‘We promise to put up the best fight’
On the PAP’s strategy in fielding Heng in East Coast at the 11th hour, Singh said, “The move of Mr Heng (in appearing late at the Nomination Centre)...obviously there was an element of strategic surprise on the part of the PAP. Of course to us, we see it as a strong challenge, but it also says something about the PAP’s assessment of the Workers’ Party team in East Coast.”
He added, “I think they see the slate as a very strong one and they know they’ll have to fight hard for every vote as is what the PAP always does in every election. They are a party with deep resources. For us, we promise to put up the best fight as well. I think we’ve got a good slate of candidates - broad, very diverse backgrounds, and I think they’ll represent Singaporeans well in Parliament.”
When asked about the WP’s strategy, Singh said that the party generally focuses on areas where it has contested before. But with electoral boundaries subject to changes at each GE, he added, “A lot of the decision making, the strategic thinking behind how the WP will operate really turn on the Electoral Boundaries Review Committee (EBRC). So the plan changes every five years because the boundaries change every five years.”
Referring to the case of Fengshan ward, Singh said, “It was carved out into an SMC. Five years later it’s back into a GRC. And these sort of things of course make it harder for the Workers’ Party to plan. But we don’t just wait for the EBRC report to start doing our work.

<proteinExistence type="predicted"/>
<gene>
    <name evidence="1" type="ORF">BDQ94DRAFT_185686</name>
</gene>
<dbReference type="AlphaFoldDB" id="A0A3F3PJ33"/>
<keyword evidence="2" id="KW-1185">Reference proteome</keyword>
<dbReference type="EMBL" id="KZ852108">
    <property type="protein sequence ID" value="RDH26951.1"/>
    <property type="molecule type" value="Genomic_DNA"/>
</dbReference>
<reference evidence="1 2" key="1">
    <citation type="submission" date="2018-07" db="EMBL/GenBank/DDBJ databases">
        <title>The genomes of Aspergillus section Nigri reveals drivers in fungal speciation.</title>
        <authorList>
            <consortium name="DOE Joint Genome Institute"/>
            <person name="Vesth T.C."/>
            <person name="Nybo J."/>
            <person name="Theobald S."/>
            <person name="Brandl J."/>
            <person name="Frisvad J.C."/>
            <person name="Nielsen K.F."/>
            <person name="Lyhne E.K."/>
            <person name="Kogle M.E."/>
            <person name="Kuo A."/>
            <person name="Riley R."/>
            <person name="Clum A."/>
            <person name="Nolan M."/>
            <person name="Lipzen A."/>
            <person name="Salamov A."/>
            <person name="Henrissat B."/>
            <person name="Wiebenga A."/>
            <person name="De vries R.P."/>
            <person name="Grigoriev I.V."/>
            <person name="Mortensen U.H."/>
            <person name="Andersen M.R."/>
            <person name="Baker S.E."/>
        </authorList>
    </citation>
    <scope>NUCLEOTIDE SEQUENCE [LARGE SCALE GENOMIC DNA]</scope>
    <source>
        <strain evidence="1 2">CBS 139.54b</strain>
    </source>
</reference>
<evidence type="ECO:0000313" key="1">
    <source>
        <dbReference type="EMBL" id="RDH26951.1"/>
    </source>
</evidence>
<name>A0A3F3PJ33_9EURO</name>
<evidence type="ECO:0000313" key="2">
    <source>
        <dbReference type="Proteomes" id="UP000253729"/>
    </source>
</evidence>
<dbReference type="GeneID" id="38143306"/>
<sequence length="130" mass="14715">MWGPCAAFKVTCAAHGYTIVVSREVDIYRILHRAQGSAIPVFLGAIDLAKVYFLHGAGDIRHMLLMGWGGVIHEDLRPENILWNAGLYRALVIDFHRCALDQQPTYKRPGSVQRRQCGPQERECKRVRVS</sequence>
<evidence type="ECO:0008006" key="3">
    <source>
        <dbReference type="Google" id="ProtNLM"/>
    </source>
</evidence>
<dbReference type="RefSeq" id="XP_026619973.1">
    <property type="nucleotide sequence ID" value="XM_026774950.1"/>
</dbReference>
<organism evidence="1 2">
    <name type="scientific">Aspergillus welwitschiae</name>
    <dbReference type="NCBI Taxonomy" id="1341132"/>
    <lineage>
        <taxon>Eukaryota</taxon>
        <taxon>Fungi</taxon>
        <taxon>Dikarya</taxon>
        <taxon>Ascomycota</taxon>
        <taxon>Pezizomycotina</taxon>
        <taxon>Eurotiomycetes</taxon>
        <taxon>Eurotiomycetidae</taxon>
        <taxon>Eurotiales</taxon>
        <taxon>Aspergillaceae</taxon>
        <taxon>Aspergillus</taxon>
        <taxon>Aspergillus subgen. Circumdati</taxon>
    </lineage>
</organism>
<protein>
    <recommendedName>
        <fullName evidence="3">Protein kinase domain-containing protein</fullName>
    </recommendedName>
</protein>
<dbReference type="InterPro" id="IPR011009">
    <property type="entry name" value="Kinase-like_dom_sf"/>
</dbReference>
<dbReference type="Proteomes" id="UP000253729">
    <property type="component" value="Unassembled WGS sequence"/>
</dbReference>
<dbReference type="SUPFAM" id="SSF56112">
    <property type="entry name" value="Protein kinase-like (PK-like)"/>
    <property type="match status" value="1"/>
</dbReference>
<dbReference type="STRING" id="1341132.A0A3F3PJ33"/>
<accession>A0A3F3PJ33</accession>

“I think the East Coast team (and) group of volunteers, have been constantly working the ground, to the best of their ability, and I think they’ll put up a good fight,” he added.
On whether the WP will have to change its strategy with a PAP heavyweight now contesting in East Coast GRC, Singh said, “We’ll have to fight hard for every vote. It wasn’t as if it were someone else we would be fighting any less harder. But we take it as a challenge. Obviously Mr Heng and the PAP take the contest on the slate that the WP has put up very seriously and we’ll fight hard for every vote.”
Nicole Seah’s ‘star power’?
At the interview, Singh was also asked whether the team would be relying on Nicole Seah’s “star power”: she had contested in Marine Parade GRC in 2011 under the National Solidarity Party banner with her team garnering about 43 per cent of the votes against a team helmed by Emeritus Senior Minister and former Prime Minister Goh Chok Tong.
In response, the WP leader said, “I think I would be more reliant on the Terrence Tan star power and the Kenneth Foo star power and Mr Abdul Shariff...(they) will bring something for Singapore and Singaporeans in Parliament.”
A total of 192 candidates are contesting 93 parliamentary seats across six four-member GRCs, 11 five-member GRCs and 14 SMCs.
Apart from East Coast GRC, the WP is contesting in Hougang and Punggol West SMCs, and in Aljunied, Sengkang and Marine Parade GRCs.
The PAP is contesting all 93 seats.